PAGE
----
Following on the heel's of General Lord's interview on Slashdot some months back, the Army's Lt Col John Bircher responds to questions about the Army's role in Cyberspace.
I really like the fact that the armed services are making this effort to engage. We are no where near creating the kind of uniform to volunteer continuum that Richard Bejtlich discusses in his recent post about the USAF Cyber Symposium and I think there is much more practical day to day participation that can be done, but these kinds of baby steps toward are important and should be applauded.
On a recent panel at USAF Cyber Symposium I suggested that the USAF Cyber Command should avoid looking inward for the answers to every question and should look for opportunities to engage a wider community. As an example, I suggested that they make their Internet boundary router tap data available to researchers and volunteers as a way to get more eyes looking for patterns of potential intrusions. At one level this kind of proposal is simple pragmatism; get more eyes on the data ala wikipedia or Linux and do a better job solving problems. However, there is a an idealistic angle as well. I believe that in a Democratic Republic it is imperative that people stay involved at some meaningful and personal level with things like governance and defense. On an intuitive level I get nervous when the government and military turn inwards and see themselves as separate and distinct from the people they are governing and defending.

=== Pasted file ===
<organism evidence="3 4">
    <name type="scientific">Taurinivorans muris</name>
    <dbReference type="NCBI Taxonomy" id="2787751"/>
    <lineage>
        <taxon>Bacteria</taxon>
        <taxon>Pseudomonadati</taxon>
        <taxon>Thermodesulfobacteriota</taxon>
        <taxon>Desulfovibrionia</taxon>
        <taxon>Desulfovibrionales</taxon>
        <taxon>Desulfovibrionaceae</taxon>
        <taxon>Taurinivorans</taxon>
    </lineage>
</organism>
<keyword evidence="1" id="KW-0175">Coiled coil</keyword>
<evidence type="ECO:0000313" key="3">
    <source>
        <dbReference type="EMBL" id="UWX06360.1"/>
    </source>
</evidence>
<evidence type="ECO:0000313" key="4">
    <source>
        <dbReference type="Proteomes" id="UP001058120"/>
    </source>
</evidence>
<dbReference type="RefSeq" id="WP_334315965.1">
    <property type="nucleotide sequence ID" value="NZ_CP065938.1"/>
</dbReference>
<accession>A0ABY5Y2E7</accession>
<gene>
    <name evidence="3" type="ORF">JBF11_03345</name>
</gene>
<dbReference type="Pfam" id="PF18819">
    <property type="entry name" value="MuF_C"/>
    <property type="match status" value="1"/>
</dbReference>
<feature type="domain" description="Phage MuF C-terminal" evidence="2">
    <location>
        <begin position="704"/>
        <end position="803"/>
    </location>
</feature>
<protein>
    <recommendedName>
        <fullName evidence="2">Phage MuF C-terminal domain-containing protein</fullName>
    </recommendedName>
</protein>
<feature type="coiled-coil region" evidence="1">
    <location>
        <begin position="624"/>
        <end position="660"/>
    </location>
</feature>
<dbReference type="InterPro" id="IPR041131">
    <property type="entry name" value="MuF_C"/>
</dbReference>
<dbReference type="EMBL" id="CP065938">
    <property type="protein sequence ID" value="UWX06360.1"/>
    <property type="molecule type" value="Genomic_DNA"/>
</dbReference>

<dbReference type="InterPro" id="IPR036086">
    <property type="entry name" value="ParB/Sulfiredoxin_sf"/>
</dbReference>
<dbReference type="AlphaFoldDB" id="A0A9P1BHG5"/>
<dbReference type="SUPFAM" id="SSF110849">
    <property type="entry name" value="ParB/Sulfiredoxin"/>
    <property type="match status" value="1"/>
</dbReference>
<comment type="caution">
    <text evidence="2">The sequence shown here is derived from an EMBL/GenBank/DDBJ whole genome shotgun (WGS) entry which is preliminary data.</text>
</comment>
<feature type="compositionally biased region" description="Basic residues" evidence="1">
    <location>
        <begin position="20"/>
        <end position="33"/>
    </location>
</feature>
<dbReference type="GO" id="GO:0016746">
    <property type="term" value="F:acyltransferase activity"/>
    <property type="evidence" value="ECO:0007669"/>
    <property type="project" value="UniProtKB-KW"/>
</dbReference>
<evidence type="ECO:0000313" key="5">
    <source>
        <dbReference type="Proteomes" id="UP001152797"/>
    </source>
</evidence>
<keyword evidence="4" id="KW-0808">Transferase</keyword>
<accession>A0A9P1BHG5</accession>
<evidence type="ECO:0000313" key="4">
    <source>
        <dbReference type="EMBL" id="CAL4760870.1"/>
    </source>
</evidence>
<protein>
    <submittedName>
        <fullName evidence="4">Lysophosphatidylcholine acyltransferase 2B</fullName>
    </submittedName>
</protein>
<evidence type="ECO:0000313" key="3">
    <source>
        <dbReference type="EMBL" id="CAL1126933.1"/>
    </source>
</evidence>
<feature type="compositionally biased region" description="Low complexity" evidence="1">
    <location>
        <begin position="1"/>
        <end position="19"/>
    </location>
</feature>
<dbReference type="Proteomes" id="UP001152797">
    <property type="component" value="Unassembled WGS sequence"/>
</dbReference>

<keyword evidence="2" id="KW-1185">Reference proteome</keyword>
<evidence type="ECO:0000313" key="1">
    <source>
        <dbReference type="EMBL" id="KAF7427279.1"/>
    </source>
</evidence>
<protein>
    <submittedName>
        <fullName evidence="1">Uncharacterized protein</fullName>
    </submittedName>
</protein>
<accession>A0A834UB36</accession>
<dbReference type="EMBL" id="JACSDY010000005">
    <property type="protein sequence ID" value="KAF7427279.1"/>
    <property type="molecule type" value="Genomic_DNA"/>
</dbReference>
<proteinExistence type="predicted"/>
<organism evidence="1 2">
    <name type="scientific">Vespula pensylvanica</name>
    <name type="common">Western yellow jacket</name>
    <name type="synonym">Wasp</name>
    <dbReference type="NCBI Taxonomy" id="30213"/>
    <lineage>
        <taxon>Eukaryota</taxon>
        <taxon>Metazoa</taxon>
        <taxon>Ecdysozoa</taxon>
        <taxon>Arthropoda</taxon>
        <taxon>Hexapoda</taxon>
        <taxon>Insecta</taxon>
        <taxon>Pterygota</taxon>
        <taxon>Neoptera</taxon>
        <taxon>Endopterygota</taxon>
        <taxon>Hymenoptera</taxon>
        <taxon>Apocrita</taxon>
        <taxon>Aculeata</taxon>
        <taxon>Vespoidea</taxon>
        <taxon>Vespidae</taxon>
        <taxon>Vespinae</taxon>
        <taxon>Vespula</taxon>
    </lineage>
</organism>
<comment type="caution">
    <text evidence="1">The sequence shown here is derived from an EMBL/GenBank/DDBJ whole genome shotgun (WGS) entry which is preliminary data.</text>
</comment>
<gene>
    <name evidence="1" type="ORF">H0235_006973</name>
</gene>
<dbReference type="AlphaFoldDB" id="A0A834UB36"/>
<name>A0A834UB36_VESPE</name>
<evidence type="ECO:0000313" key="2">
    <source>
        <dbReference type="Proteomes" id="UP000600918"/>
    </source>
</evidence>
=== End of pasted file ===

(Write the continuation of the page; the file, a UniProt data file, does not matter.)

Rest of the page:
In his response to question number 8 Lt Col Bircher himself discusses this growing concern. There are things in the sphere of Cyberwarfare that are unlikely to become fully transparent anytime in the near future, but the more the membrane between the military professional caste and the people it supports is made permeable, the more room there will be for trust to develop and the more effective the military will be.